MIAMI — Luxury Brand Partners is testing the waters with a pop-up store down the street from its headquarters in the Design District.
Neighborhood developer Craig Robins hatched the idea for the beauty conglomerate to take over Marc by Marc Jacobs’ former 4,000-square-foot space at 3930 Northeast Second Avenue. LBP chief executive officer Tevya Finger said he never contemplated doing his own retail, preferring to leave it to accounts like Neiman Marcus and Sephora since they’re the pros, he said. But the opportunity was too good to pass up.
“It’s like being on Rodeo Drive,” he said, of providing the entry price point on the block for tourists to feel like they’re part of the luxury experience. “It’s hilarious that we represent the premium brands in the salon world but are inexpensive compared to Prada and [Christian] Louboutin.”
What started as a whim quickly evolved into a retail operation by late January for its five brands — Oribe Hair Care, IGK, R+Co, V76 by Vaughn and Smith & Cult. The build-out required construction and custom shelves and logos.
“We didn’t just want to throw in a few products and be an ordinary pop-up,” said Finger, who was stunned by the overwhelming response, from three products per transaction to daily sales averaging $4,000. “Not that we’re making a fortune, but isn’t the point of a pop-up just to pay your staff and other expenses anyway?”
Top sellers fall in line with Miami’s resort lifestyle: dry shampoos from Oribe and R+Co; Kissing Tiny Flowers, nude matte lip stain from Smith & Cult, and IGK’s Beach Club texture spray, which delivers a day in the salt air in minutes. V76 by Vaughn’s Four-in-One Cleansing Foam apparently appeals to international travelers, who stuff it in their suitcases with purchases. For most shoppers, the destination presents the only chance to get in front of Oribe Beauty. The category with a Tom Ford aesthetic launched exclusively at 50 salons in the fall.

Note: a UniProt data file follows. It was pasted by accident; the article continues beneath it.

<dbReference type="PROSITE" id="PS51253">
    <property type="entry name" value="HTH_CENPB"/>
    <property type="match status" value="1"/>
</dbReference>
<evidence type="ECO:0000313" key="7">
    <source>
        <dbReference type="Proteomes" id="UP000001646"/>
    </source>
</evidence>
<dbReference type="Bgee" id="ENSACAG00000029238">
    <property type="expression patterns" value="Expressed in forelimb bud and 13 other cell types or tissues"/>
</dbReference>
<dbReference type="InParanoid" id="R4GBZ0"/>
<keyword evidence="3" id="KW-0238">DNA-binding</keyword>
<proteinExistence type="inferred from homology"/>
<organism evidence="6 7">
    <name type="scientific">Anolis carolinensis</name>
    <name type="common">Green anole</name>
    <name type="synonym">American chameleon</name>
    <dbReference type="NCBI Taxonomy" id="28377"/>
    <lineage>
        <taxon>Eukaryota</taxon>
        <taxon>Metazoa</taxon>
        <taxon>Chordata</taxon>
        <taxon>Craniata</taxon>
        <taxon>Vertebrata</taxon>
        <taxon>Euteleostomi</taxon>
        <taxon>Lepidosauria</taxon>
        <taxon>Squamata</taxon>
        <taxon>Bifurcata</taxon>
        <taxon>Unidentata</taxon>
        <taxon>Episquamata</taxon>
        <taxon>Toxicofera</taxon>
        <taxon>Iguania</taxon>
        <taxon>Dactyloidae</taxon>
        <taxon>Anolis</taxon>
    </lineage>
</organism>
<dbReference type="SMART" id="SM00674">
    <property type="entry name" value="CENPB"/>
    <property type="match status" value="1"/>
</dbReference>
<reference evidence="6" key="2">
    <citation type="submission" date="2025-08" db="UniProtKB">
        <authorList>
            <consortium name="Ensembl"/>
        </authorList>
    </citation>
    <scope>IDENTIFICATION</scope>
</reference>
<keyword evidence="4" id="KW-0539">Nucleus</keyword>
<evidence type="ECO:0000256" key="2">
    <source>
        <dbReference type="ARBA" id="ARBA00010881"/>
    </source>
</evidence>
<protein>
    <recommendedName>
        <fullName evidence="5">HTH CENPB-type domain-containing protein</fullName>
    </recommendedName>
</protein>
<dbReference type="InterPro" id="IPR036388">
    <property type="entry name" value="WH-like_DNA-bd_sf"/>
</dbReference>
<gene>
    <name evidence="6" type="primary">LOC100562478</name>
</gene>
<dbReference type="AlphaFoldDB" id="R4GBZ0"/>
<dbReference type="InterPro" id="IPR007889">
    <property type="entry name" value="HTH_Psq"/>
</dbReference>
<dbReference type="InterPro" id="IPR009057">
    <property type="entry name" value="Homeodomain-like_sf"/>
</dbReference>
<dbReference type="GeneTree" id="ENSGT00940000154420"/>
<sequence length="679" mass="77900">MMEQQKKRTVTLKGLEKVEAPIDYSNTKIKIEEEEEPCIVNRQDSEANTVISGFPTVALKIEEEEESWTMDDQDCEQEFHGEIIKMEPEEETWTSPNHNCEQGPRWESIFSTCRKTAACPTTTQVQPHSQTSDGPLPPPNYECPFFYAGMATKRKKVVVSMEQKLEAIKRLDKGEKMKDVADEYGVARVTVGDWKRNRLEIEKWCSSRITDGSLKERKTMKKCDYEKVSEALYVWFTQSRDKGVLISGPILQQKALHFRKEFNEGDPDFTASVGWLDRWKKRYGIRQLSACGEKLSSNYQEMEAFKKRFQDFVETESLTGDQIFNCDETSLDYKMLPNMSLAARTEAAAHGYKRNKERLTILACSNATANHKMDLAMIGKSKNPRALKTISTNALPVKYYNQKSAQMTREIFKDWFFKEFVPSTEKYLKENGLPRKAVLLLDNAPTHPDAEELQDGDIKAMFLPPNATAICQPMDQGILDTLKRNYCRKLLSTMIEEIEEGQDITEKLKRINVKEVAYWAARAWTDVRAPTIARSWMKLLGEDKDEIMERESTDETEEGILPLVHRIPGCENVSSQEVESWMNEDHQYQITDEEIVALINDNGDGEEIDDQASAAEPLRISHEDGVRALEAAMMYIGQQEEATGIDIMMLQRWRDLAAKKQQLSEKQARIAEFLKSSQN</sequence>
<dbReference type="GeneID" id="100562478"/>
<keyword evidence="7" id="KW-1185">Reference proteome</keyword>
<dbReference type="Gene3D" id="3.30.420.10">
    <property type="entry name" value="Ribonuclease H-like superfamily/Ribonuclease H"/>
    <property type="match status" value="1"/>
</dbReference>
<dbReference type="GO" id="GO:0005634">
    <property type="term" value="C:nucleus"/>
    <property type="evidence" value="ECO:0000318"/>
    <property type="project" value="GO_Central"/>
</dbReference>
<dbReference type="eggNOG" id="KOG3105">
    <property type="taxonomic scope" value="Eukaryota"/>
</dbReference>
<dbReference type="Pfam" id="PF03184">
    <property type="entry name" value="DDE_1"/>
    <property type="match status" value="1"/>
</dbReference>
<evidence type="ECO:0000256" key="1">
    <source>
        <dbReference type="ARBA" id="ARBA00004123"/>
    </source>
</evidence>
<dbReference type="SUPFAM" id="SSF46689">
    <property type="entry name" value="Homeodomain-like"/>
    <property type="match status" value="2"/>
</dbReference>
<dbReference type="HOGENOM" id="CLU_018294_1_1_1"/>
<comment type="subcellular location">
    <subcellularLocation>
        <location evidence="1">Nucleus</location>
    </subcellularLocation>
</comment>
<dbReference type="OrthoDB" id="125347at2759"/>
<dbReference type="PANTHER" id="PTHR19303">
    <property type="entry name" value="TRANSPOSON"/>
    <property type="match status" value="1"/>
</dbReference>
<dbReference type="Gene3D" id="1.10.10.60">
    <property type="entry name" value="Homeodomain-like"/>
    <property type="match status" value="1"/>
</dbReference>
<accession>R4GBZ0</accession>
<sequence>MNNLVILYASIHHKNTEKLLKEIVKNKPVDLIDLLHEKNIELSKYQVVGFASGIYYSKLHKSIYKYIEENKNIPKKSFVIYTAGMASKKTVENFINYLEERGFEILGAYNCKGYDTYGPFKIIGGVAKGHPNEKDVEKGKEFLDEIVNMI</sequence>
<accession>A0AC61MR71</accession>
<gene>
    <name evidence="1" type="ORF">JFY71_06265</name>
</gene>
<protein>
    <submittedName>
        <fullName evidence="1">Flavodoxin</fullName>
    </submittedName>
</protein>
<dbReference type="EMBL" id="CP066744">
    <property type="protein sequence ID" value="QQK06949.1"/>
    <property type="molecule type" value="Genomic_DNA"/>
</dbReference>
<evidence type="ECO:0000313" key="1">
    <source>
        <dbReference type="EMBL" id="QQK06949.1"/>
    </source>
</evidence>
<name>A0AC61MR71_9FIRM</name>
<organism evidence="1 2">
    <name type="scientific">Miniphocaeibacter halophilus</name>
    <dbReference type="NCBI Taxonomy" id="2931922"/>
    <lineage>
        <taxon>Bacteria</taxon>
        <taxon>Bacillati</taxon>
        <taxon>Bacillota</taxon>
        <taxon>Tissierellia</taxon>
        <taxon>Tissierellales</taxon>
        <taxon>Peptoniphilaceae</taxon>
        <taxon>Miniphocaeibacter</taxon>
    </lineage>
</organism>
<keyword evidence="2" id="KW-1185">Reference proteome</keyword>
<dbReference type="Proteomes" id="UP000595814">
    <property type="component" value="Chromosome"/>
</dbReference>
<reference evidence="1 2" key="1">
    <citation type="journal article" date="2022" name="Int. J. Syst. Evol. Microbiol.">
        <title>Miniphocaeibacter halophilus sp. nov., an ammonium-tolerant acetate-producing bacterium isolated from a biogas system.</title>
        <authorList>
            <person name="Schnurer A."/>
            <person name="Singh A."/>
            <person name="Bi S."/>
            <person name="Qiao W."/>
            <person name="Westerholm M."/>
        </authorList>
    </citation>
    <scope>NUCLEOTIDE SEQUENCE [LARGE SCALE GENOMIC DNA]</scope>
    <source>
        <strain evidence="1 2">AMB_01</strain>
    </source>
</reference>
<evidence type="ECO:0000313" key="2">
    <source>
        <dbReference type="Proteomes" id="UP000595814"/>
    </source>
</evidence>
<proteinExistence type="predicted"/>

The large space lends itself to services, beginning with a Smith & Cult nail bar. IGK, which operates a salon in SLS South Beach hotel, plans to expand to the pop-up in the spring.
“We already had the last tenant’s dressing rooms, so all we need are sinks and a water hookup,” said Finger, who predicts the addition will generate a ton of traffic. “They’re absolutely packed over on the beach, and this area doesn’t have enough salons.”
The experiment has been extended from a couple of months to up to two years and perhaps longer. Finger said it seemed like a waste to do all that work and not stay awhile. He’s also putting down roots by consolidating his offices into 20,000 square feet throughout six floors in a nearby building with tenants like Blue Bottle Coffee and Orangetheory Fitness.